Suzanne Duffy finds much to relate to in Bryony Kimmings’ new digital piece

Bryony Kimmings has spent the last decade creating performance pieces that challenge and reshape what theatre can look like, so it’s not surprising that in the current theatre limbo she’s one of the first artists to try something new. I am falling in love with you and it’s making me do stupid things is one of several new commissions from HOME in Manchester that are responding to the current Covid-19 crisis.

I am falling in love with you and it’s making me do stupid things is a 14-minute series of videos of ‘Bryony’ addressed to a man she exchanged email addresses with a couple of years ago and has a sudden desire to contact. This desperation for connection will no doubt resonate with her audience at a time when many of us are participating in endless and often thankless Zoom quizzes to maintain any kind of link with other people. The piece is also extremely accessible for those of us (me) who feel like our concentration is fraying around the edges.

A quick note on production: there is a danger of underestimating the resources that go into such a simple set-up, as the whole thing is recorded in Kimmings’ house and is written and performed solely by her. But it only takes a glance at the credits to show that it still takes sound designers and video editors to create something so ostensibly homespun. Meanwhile the rest of us struggle to remember to mute our microphones when other people are talking during a meeting.

One of Kimmings’ trademarks is the blurring of the line between autobiography and performance, and this is what made her last show I’m a Phoenix, Bitch one of the must-sees of 2018. Phoenix explored the breakdown of her relationship, her son’s serious illness and her own mental health problems with an intense honesty that was deeply personal, but it was also beautifully performative as she inhabited every character and brought a fantasy landscape to life on stage. I am falling in love with you raises questions of personality versus performance even more persistently. The main character is ‘Bryony’ but is it Bryony? Does it matter? Are the personas we adopt over video call or on a first date the same as who we are in real life?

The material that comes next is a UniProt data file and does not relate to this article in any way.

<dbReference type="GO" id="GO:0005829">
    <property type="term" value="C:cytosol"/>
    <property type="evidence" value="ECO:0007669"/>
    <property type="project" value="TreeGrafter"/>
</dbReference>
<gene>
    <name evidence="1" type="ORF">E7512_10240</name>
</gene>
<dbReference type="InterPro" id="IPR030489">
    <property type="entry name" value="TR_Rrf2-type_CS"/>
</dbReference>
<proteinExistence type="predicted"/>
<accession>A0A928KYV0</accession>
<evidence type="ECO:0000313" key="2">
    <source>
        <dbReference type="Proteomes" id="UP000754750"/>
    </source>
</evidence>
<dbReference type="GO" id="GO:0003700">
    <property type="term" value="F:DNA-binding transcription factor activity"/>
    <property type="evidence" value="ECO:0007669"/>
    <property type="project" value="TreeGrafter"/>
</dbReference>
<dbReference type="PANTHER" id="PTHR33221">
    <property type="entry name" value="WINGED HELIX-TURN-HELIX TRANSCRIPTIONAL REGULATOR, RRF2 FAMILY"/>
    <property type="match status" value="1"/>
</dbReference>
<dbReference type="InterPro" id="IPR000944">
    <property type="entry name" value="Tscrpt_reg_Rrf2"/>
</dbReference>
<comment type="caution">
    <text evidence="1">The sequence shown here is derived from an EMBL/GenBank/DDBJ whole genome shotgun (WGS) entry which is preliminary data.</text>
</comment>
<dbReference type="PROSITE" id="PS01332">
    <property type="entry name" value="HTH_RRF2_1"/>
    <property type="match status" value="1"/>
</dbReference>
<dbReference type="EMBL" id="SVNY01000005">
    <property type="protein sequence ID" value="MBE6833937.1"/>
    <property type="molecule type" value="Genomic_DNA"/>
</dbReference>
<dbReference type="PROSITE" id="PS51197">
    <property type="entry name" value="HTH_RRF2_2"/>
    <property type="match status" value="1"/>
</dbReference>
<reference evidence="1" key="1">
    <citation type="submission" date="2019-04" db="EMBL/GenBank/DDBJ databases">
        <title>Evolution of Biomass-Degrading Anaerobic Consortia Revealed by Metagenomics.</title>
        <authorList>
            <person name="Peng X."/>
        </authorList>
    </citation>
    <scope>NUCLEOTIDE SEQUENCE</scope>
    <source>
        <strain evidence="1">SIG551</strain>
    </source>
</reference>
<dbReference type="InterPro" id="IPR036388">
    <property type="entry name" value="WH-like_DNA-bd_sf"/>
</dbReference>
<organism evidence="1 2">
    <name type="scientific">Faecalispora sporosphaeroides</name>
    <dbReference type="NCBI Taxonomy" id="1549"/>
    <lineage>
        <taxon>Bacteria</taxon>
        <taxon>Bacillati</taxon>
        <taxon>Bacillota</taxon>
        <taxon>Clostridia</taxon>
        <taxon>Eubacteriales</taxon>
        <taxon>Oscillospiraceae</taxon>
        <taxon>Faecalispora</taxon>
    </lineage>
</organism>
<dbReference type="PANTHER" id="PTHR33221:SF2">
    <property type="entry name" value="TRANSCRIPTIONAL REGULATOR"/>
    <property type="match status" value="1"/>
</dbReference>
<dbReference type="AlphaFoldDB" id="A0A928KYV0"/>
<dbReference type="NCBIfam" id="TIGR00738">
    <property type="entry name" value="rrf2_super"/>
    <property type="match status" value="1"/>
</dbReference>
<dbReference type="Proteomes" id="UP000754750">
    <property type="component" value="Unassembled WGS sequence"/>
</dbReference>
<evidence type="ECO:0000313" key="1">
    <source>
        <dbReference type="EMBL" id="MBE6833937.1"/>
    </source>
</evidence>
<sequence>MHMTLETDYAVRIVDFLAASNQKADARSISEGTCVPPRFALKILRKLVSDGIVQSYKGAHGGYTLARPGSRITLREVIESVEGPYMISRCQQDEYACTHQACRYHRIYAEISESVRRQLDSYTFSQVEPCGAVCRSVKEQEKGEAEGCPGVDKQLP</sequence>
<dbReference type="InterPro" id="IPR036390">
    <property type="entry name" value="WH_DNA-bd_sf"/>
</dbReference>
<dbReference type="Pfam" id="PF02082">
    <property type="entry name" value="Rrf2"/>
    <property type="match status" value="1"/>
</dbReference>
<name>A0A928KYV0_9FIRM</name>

Her outfits gradually segue from demure to outlandish and the sudden introduction of blue lipstick strikes a sinister note that we realise has been lurking all along

As the evening wears on Bryony progresses from a coy, enquiring romantic prospect who is “a bit loud, quite kind” through frustration to delusion. The piece is reminiscent of Dorothy Parker’s short story A Telephone Call, which Bustle termed “the most relatable piece about dating ever”, where a young woman waits by the phone for a call from a suitor that will never come … or will it? In both the uncertainty is the very thing that creates the pain. The knowledge that the other person is also in lockdown and not likely to be struggling to make contact through a thicket of obligations makes it worse. Her wry observation “it’s not as if you’re out somewhere and unable to look at your phone” reminds me of everyone I know who was texting their ex after a month of isolation only to receive no response (don’t do it, you know who you are).

Bryony’s plaintive and sympathetic “why don’t you send me a message back?” could have been the dominant tone, but Kimmings pushes things one step further. Her outfits gradually segue from demure to outlandish and the sudden introduction of blue lipstick strikes a sinister note that we realise has been lurking all along. Over the past two months I’m sure I’m not the only one who has looked at other people on a video call and thought “do they even really exist?” It’s a question that creeps in about Bryony’s love interest, just in time for us to go through the looking glass … and into a music video.

In a time when we’re more online and therefore even more saturated with pop culture than usual I am falling in love with you is replete with references. When a shadow of a lipsticked female stalker emerges, it’s impossible not to think of Killing Eve. Kimmings inhabits various seductive personas and several differently coloured wigs in a song which assures her suitor “it’s gonna be a big thing”. There is a long tradition of this in music videos, from Avril Lavigne’s ‘Girlfriend’, to Taylor Swift’s ‘You Belong With Me’ and of course Britney’s blonde / redhead / brunette transition in ‘Toxic’. It’s easy to see it as a comment on how much women have to try, but I think it’s more lighthearted than that. Like the trippy filters that punctuate the goth-space themed music video for the titular song ‘I am falling in love with you and it’s making me do stupid things’ it mixes the mundane, the hilarious and the sinister into a glorious antidote for our current terrifying and dull moment. By midnight Bryony is pissed, lipstick smeared and at a one-person rave. All I could think at this point was “honestly, same.”

The image is courtesy of HOME and shows Bryony Kimmings from the shoulders up looking straight at the camera. She has some of her hair bunched up in her left hand against her head and lipstick smeared across her face. She wears a gold lamé top.